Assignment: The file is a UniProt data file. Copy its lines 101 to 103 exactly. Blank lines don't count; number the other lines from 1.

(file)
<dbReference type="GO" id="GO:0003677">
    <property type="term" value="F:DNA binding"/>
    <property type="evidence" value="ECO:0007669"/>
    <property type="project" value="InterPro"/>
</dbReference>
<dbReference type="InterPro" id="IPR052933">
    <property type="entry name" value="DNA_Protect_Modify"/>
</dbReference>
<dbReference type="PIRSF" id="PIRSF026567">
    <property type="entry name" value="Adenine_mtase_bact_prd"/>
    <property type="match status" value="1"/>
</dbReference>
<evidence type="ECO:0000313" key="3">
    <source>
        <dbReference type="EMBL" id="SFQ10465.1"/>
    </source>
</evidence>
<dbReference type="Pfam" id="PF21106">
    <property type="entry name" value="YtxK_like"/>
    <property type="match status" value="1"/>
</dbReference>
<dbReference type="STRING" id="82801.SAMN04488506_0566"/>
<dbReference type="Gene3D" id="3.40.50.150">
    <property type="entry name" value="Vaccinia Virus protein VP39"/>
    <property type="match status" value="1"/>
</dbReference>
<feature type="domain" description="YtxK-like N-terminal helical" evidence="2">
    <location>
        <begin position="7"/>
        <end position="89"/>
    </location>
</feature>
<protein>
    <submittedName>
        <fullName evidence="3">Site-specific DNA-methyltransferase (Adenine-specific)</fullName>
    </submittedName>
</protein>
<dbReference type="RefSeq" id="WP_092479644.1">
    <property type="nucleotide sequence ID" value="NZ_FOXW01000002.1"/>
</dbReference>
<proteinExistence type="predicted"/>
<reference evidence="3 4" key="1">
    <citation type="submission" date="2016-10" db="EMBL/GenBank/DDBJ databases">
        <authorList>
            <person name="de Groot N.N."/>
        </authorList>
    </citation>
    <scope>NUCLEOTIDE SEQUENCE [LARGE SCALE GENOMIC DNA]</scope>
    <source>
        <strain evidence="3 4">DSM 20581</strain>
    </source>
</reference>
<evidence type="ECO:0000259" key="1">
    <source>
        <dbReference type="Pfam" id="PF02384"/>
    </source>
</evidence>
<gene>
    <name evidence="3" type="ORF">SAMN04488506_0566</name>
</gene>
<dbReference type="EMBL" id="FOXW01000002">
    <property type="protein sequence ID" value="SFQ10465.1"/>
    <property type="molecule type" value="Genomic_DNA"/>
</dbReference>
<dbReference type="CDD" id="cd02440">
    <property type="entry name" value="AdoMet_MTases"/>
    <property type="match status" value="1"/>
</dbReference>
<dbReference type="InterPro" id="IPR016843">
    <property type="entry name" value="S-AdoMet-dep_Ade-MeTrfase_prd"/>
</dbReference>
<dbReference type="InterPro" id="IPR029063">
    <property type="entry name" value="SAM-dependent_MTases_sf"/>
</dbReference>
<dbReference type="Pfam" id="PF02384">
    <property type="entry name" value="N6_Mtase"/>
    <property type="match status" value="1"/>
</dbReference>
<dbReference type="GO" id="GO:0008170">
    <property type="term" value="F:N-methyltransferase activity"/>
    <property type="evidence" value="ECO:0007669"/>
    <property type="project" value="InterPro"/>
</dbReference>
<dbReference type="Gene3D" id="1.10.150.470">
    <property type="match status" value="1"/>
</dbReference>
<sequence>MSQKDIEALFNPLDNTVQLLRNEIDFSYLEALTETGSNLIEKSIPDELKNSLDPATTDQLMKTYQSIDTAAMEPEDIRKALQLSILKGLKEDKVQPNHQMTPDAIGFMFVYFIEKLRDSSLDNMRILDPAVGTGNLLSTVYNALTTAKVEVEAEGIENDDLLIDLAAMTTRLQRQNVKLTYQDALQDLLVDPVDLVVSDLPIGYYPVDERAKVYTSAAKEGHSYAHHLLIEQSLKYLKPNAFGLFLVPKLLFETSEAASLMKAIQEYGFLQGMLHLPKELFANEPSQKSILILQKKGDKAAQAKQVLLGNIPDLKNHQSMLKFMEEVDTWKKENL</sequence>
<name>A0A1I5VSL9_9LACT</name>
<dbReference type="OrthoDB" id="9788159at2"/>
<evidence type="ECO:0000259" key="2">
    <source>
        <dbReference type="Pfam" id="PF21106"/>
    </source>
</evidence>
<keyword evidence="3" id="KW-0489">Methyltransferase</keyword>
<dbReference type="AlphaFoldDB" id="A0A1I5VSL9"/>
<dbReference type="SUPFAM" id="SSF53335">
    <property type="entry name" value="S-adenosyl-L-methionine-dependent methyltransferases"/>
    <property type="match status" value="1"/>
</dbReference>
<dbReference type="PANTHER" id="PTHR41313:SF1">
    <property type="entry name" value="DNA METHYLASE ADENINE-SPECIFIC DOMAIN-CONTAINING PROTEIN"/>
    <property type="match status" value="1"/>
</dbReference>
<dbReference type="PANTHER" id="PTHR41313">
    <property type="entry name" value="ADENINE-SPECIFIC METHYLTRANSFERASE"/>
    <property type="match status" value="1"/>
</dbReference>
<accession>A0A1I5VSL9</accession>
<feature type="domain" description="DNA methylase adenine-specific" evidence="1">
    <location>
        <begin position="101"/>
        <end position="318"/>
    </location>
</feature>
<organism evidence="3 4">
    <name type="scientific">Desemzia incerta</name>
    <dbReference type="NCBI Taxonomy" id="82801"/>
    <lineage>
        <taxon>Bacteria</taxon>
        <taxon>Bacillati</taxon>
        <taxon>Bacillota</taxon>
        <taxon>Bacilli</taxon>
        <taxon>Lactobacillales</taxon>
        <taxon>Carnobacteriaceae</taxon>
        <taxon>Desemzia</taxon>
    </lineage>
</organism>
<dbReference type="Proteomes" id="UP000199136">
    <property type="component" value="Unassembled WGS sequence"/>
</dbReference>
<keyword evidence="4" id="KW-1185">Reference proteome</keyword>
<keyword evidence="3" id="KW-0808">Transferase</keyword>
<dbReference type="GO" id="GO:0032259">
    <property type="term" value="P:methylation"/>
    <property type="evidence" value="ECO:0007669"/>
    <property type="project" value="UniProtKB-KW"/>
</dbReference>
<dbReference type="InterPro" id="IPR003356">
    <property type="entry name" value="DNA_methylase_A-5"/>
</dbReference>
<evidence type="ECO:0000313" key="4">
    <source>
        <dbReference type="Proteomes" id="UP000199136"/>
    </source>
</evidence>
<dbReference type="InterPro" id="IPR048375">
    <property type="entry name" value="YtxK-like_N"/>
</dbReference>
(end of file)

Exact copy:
<dbReference type="PANTHER" id="PTHR41313:SF1">
    <property type="entry name" value="DNA METHYLASE ADENINE-SPECIFIC DOMAIN-CONTAINING PROTEIN"/>
    <property type="match status" value="1"/>